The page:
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1 billion reasons to share vaccines

By ANGUS MCNEICE in London | China Daily | Updated: 2021-08-23 09:45

A member of the Armed Forces receives a dose of the AstraZeneca coronavirus disease (COVID-19) vaccine obtained through the Covax scheme, at the CCK Cultural Centre (Centro Cultural Kirchner), in Buenos Aires, Argentina, June 15, 2021. [Photo/Agencies]

G7's stockpile on track to reach this mark as poorer countries are left adrift

The G7 group of nations will have stockpiled almost 1 billion spare COVID-19 vaccines by the end of this year, research shows.

Most of these rich countries have already fully vaccinated most of their people, and some are gearing up to give them booster shots. But just 1 percent of people in low-income countries have received a first shot.

The World Health Organization has labeled vaccine inequality a "catastrophic moral failure". Shocking, perhaps, but not surprising. This slow-moving train wreck has been easy to spot since last year, when rich countries responded to the pandemic by giving with one hand and taking with the other.

Wealthy economies and benefactors had pledged billions of dollars in COVID-19 aid by mid-2020, promising to vaccinate at least a fifth of the developing world by the end of this year through COVAX and other vaccine-donation facilities.

Concurrently, powerful governments were making this goal an impossibility. The United Kingdom, the United States, Japan and the European Union pumped tens of billions of dollars into deals with vaccine makers by the summer of 2020, when the US alone had committed $11 billion to the manufacture and stockpiling of hundreds of millions of doses, according to the World Economic Forum.

One year ago, WHO Director-General Tedros Adhanom Ghebreyesus urged rich countries to avoid COVID-19"vaccine nationalism".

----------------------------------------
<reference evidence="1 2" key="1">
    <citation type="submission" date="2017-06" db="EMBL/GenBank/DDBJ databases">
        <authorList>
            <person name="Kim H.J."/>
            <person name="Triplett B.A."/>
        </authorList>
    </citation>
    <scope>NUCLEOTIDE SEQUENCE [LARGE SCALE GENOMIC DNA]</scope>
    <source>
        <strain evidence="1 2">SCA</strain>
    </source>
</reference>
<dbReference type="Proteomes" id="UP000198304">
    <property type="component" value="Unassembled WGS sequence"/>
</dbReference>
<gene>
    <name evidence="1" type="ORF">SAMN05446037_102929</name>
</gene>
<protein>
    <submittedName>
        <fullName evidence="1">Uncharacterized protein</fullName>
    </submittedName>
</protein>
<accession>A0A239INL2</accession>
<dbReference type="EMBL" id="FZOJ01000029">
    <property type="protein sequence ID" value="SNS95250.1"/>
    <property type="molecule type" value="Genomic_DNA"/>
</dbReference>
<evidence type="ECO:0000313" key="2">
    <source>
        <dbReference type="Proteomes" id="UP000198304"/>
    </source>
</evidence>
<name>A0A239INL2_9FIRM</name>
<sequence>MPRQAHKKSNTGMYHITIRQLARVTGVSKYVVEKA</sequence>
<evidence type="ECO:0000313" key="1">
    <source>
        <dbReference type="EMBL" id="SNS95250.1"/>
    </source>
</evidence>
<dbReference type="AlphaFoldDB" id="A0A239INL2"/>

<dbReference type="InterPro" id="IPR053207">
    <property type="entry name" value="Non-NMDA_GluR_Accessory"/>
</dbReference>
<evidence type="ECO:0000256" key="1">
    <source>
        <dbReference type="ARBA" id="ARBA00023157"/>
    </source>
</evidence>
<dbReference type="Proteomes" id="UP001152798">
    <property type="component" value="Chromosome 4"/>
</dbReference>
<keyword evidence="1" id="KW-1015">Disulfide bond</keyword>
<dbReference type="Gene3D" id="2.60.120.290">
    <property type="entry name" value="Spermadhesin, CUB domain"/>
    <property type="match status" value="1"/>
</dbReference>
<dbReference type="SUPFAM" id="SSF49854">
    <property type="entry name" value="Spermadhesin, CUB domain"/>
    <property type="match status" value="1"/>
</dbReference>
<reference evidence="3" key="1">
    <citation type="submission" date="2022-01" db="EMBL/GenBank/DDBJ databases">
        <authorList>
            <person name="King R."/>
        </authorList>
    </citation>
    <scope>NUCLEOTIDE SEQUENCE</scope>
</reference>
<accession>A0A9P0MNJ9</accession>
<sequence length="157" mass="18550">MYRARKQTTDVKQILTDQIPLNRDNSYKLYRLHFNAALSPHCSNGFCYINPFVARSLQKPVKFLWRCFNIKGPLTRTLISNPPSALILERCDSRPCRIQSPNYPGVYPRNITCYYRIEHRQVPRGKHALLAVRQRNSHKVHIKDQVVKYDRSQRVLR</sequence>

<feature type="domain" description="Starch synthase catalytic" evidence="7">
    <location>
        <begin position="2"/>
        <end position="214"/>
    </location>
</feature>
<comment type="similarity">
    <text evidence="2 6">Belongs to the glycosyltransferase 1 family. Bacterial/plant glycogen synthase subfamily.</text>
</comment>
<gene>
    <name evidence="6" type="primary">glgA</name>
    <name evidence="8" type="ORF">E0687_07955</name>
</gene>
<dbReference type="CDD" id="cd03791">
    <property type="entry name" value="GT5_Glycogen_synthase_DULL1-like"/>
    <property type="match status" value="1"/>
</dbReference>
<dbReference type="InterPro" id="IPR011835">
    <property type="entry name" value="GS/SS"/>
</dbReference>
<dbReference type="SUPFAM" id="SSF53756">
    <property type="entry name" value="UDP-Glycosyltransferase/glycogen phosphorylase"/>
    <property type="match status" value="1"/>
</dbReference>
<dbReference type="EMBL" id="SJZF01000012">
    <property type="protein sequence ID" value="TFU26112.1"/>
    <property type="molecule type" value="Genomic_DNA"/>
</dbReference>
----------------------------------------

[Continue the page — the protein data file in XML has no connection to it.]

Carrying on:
Recent research from the health policy nonprofit the Kaiser Family Foundation shows that 51 percent of people have received at least one dose in high-income countries, against the 1 percent of people with this coverage in low-income countries.

COVAX's long-standing target has been to vaccinate 20 percent of the populations of partner nations by the end of this year. Many observers agree it is unlikely to reach 10 percent.

Meanwhile, G7 nations are on course to have stockpiled 1.72 billion vaccine doses by the end of this year, according to data from the science consultancy Airfinity. About 43 percent of these jabs have been promised to COVAX, leaving G7 nations with a surplus approaching 1 billion vaccines by the end of this year. Put another way, after COVAX donations, the G7 dose surplus will be larger than its combined population, the majority of which is already double vaccinated.

"Rich nations have presided over a system of vaccine apartheid. There's really no other way to look at it," Nick Dearden, director of campaign group Global Justice Now, told China Daily.

Beyond the rich countries buying up supply, Dearden said, vaccine makers have stood in the way of the Coronavirus Treatment Acceleration Program, a vaccine technology and intellectual property sharing mechanism.

"It could have allowed any factory that was able to safely produce vaccines to come and learn how to produce them," Dearden said.

Falling short of targets

Analysis from The Associated Press shows that large economies, with the exception of China, are falling well short of vaccine delivery targets for this year.

So far China has delivered 770 million doses, according to the analysis, which draws data from the WHO and Airfinity. This is more than the total delivered doses of the major other contributors combined.

COVAX has delivered 208 million of 1.9 billion promised doses, the US has managed 111 million of 280 million, the EU 62.1 million of 200 million, and the UK just 4.7 million of 30 million, according to the AP.

Dearden said the addition of doses from Chinese vaccine makers Sinovac Biotech and Sinopharm to the COVAX portfolio is "very significant". Last month, the drugmakers agreed to supply the program with more than half a billion doses after both formulations gained WHO approval.

"Alongside AstraZeneca, these drugs are very important in global vaccination-unlike say Pfizer and Moderna which are really rich country vaccines now," Dearden said.

But hope that vaccine inequality will ease when rollouts in rich countries approach total coverage is jeopardized by the booster campaigns.

WHO Chief Scientist Soumya Swaminathan said on Thursday that "the data does not indicate that boosters are needed", and that rich countries should instead share these vaccines with the world.

Michael Sheldrick, co-founder of the anti-poverty group Global Citizen, told China Daily there is "no scientific consensus on the need for booster shots this year".

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